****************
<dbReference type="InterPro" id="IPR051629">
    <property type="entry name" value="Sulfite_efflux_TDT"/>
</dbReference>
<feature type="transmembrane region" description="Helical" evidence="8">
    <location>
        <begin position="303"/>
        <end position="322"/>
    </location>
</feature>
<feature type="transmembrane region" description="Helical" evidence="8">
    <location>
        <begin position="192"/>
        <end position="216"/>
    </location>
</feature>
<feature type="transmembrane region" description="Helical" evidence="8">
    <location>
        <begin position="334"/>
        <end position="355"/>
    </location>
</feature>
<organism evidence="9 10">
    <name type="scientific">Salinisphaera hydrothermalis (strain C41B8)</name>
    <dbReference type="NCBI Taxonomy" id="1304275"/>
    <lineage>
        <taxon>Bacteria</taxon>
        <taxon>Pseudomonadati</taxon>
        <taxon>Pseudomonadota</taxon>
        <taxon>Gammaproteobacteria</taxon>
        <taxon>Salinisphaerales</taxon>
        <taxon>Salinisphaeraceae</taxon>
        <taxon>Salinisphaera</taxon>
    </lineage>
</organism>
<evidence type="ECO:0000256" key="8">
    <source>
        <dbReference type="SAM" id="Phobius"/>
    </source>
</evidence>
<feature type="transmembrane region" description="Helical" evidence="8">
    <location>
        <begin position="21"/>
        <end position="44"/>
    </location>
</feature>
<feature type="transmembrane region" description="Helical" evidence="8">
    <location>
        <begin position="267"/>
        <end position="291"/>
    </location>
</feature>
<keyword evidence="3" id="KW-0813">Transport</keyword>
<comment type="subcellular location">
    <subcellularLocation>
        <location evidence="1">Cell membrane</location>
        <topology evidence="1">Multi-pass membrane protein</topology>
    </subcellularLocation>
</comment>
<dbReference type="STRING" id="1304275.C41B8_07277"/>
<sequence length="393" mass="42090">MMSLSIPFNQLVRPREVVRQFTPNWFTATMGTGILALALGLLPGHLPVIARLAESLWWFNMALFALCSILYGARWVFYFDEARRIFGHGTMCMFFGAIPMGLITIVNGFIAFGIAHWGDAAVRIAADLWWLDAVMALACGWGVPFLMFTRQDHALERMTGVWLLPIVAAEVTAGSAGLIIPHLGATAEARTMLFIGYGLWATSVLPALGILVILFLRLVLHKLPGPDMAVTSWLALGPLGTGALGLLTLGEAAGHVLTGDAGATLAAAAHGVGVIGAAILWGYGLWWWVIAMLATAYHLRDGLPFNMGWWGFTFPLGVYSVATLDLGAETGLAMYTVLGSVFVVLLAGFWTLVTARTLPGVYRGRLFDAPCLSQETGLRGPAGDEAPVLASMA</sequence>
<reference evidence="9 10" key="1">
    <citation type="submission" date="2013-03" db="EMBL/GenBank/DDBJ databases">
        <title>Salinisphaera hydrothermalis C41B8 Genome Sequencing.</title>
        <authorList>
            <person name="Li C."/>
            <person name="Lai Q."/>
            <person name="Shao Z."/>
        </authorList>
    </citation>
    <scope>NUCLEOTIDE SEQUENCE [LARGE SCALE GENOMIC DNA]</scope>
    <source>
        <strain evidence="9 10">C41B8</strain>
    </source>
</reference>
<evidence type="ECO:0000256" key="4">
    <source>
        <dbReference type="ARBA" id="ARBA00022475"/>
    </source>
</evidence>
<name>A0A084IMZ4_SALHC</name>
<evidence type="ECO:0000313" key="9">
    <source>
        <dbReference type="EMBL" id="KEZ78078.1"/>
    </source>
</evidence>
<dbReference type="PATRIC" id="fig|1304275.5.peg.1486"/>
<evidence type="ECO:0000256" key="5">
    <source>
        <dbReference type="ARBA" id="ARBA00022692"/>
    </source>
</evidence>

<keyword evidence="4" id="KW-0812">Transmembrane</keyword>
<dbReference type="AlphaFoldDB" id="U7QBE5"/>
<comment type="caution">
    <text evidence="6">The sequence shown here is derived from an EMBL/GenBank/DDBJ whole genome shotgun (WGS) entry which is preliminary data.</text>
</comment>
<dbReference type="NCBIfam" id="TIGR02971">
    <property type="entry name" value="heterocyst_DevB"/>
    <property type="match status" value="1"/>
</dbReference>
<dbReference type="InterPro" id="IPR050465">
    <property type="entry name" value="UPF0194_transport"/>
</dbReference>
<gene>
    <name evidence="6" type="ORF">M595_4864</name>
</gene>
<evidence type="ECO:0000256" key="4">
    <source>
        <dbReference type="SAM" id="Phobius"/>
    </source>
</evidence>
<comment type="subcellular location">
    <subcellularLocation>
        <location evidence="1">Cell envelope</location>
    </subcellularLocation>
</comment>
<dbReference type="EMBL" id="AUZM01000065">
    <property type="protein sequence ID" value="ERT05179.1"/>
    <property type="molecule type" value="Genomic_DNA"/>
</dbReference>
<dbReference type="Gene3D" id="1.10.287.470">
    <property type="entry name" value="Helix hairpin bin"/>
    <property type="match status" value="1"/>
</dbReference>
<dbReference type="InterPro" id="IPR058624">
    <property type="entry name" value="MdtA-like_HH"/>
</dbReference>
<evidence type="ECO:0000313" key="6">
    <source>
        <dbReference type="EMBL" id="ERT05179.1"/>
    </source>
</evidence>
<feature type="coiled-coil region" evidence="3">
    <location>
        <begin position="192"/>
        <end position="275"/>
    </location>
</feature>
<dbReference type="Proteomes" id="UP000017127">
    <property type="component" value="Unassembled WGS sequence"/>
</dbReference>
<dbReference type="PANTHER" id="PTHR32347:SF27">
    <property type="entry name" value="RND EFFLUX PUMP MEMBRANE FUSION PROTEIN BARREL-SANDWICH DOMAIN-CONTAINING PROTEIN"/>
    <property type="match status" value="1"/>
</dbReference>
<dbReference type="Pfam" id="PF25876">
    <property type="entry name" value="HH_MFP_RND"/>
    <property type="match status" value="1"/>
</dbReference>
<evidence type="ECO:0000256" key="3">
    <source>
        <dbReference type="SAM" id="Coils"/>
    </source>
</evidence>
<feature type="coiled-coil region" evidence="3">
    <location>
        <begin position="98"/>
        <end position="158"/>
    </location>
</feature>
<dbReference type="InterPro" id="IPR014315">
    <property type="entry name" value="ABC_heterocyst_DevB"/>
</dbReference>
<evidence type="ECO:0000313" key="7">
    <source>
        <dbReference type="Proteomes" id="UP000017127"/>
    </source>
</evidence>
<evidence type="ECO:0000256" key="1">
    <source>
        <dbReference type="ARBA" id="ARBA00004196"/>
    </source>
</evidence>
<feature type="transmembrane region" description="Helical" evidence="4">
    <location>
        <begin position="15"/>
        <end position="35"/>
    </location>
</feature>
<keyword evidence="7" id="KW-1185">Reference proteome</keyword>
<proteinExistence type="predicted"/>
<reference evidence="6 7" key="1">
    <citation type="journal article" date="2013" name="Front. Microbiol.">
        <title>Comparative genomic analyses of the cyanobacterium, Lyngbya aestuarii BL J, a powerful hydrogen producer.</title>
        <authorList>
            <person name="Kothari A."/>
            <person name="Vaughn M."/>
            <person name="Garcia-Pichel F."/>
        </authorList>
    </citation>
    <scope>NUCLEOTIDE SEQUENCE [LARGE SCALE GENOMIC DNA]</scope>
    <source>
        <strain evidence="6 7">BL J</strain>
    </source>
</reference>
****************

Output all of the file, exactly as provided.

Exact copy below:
<dbReference type="InterPro" id="IPR051629">
    <property type="entry name" value="Sulfite_efflux_TDT"/>
</dbReference>
<feature type="transmembrane region" description="Helical" evidence="8">
    <location>
        <begin position="303"/>
        <end position="322"/>
    </location>
</feature>
<feature type="transmembrane region" description="Helical" evidence="8">
    <location>
        <begin position="192"/>
        <end position="216"/>
    </location>
</feature>
<feature type="transmembrane region" description="Helical" evidence="8">
    <location>
        <begin position="334"/>
        <end position="355"/>
    </location>
</feature>
<organism evidence="9 10">
    <name type="scientific">Salinisphaera hydrothermalis (strain C41B8)</name>
    <dbReference type="NCBI Taxonomy" id="1304275"/>
    <lineage>
        <taxon>Bacteria</taxon>
        <taxon>Pseudomonadati</taxon>
        <taxon>Pseudomonadota</taxon>
        <taxon>Gammaproteobacteria</taxon>
        <taxon>Salinisphaerales</taxon>
        <taxon>Salinisphaeraceae</taxon>
        <taxon>Salinisphaera</taxon>
    </lineage>
</organism>
<evidence type="ECO:0000256" key="8">
    <source>
        <dbReference type="SAM" id="Phobius"/>
    </source>
</evidence>
<feature type="transmembrane region" description="Helical" evidence="8">
    <location>
        <begin position="21"/>
        <end position="44"/>
    </location>
</feature>
<feature type="transmembrane region" description="Helical" evidence="8">
    <location>
        <begin position="267"/>
        <end position="291"/>
    </location>
</feature>
<keyword evidence="3" id="KW-0813">Transport</keyword>
<comment type="subcellular location">
    <subcellularLocation>
        <location evidence="1">Cell membrane</location>
        <topology evidence="1">Multi-pass membrane protein</topology>
    </subcellularLocation>
</comment>
<dbReference type="STRING" id="1304275.C41B8_07277"/>
<sequence length="393" mass="42090">MMSLSIPFNQLVRPREVVRQFTPNWFTATMGTGILALALGLLPGHLPVIARLAESLWWFNMALFALCSILYGARWVFYFDEARRIFGHGTMCMFFGAIPMGLITIVNGFIAFGIAHWGDAAVRIAADLWWLDAVMALACGWGVPFLMFTRQDHALERMTGVWLLPIVAAEVTAGSAGLIIPHLGATAEARTMLFIGYGLWATSVLPALGILVILFLRLVLHKLPGPDMAVTSWLALGPLGTGALGLLTLGEAAGHVLTGDAGATLAAAAHGVGVIGAAILWGYGLWWWVIAMLATAYHLRDGLPFNMGWWGFTFPLGVYSVATLDLGAETGLAMYTVLGSVFVVLLAGFWTLVTARTLPGVYRGRLFDAPCLSQETGLRGPAGDEAPVLASMA</sequence>
<reference evidence="9 10" key="1">
    <citation type="submission" date="2013-03" db="EMBL/GenBank/DDBJ databases">
        <title>Salinisphaera hydrothermalis C41B8 Genome Sequencing.</title>
        <authorList>
            <person name="Li C."/>
            <person name="Lai Q."/>
            <person name="Shao Z."/>
        </authorList>
    </citation>
    <scope>NUCLEOTIDE SEQUENCE [LARGE SCALE GENOMIC DNA]</scope>
    <source>
        <strain evidence="9 10">C41B8</strain>
    </source>
</reference>
<evidence type="ECO:0000256" key="4">
    <source>
        <dbReference type="ARBA" id="ARBA00022475"/>
    </source>
</evidence>
<name>A0A084IMZ4_SALHC</name>
<evidence type="ECO:0000313" key="9">
    <source>
        <dbReference type="EMBL" id="KEZ78078.1"/>
    </source>
</evidence>
<dbReference type="PATRIC" id="fig|1304275.5.peg.1486"/>
<evidence type="ECO:0000256" key="5">
    <source>
        <dbReference type="ARBA" id="ARBA00022692"/>
    </source>
</evidence>

<keyword evidence="4" id="KW-0812">Transmembrane</keyword>
<dbReference type="AlphaFoldDB" id="U7QBE5"/>
<comment type="caution">
    <text evidence="6">The sequence shown here is derived from an EMBL/GenBank/DDBJ whole genome shotgun (WGS) entry which is preliminary data.</text>
</comment>
<dbReference type="NCBIfam" id="TIGR02971">
    <property type="entry name" value="heterocyst_DevB"/>
    <property type="match status" value="1"/>
</dbReference>
<dbReference type="InterPro" id="IPR050465">
    <property type="entry name" value="UPF0194_transport"/>
</dbReference>
<gene>
    <name evidence="6" type="ORF">M595_4864</name>
</gene>
<evidence type="ECO:0000256" key="4">
    <source>
        <dbReference type="SAM" id="Phobius"/>
    </source>
</evidence>
<comment type="subcellular location">
    <subcellularLocation>
        <location evidence="1">Cell envelope</location>
    </subcellularLocation>
</comment>
<dbReference type="EMBL" id="AUZM01000065">
    <property type="protein sequence ID" value="ERT05179.1"/>
    <property type="molecule type" value="Genomic_DNA"/>
</dbReference>
<dbReference type="Gene3D" id="1.10.287.470">
    <property type="entry name" value="Helix hairpin bin"/>
    <property type="match status" value="1"/>
</dbReference>
<dbReference type="InterPro" id="IPR058624">
    <property type="entry name" value="MdtA-like_HH"/>
</dbReference>
<evidence type="ECO:0000313" key="6">
    <source>
        <dbReference type="EMBL" id="ERT05179.1"/>
    </source>
</evidence>
<feature type="coiled-coil region" evidence="3">
    <location>
        <begin position="192"/>
        <end position="275"/>
    </location>
</feature>
<dbReference type="Proteomes" id="UP000017127">
    <property type="component" value="Unassembled WGS sequence"/>
</dbReference>
<dbReference type="PANTHER" id="PTHR32347:SF27">
    <property type="entry name" value="RND EFFLUX PUMP MEMBRANE FUSION PROTEIN BARREL-SANDWICH DOMAIN-CONTAINING PROTEIN"/>
    <property type="match status" value="1"/>
</dbReference>
<dbReference type="Pfam" id="PF25876">
    <property type="entry name" value="HH_MFP_RND"/>
    <property type="match status" value="1"/>
</dbReference>
<evidence type="ECO:0000256" key="3">
    <source>
        <dbReference type="SAM" id="Coils"/>
    </source>
</evidence>
<feature type="coiled-coil region" evidence="3">
    <location>
        <begin position="98"/>
        <end position="158"/>
    </location>
</feature>
<dbReference type="InterPro" id="IPR014315">
    <property type="entry name" value="ABC_heterocyst_DevB"/>
</dbReference>
<evidence type="ECO:0000313" key="7">
    <source>
        <dbReference type="Proteomes" id="UP000017127"/>
    </source>
</evidence>
<evidence type="ECO:0000256" key="1">
    <source>
        <dbReference type="ARBA" id="ARBA00004196"/>
    </source>
</evidence>
<feature type="transmembrane region" description="Helical" evidence="4">
    <location>
        <begin position="15"/>
        <end position="35"/>
    </location>
</feature>
<keyword evidence="7" id="KW-1185">Reference proteome</keyword>
<proteinExistence type="predicted"/>
<reference evidence="6 7" key="1">
    <citation type="journal article" date="2013" name="Front. Microbiol.">
        <title>Comparative genomic analyses of the cyanobacterium, Lyngbya aestuarii BL J, a powerful hydrogen producer.</title>
        <authorList>
            <person name="Kothari A."/>
            <person name="Vaughn M."/>
            <person name="Garcia-Pichel F."/>
        </authorList>
    </citation>
    <scope>NUCLEOTIDE SEQUENCE [LARGE SCALE GENOMIC DNA]</scope>
    <source>
        <strain evidence="6 7">BL J</strain>
    </source>
</reference>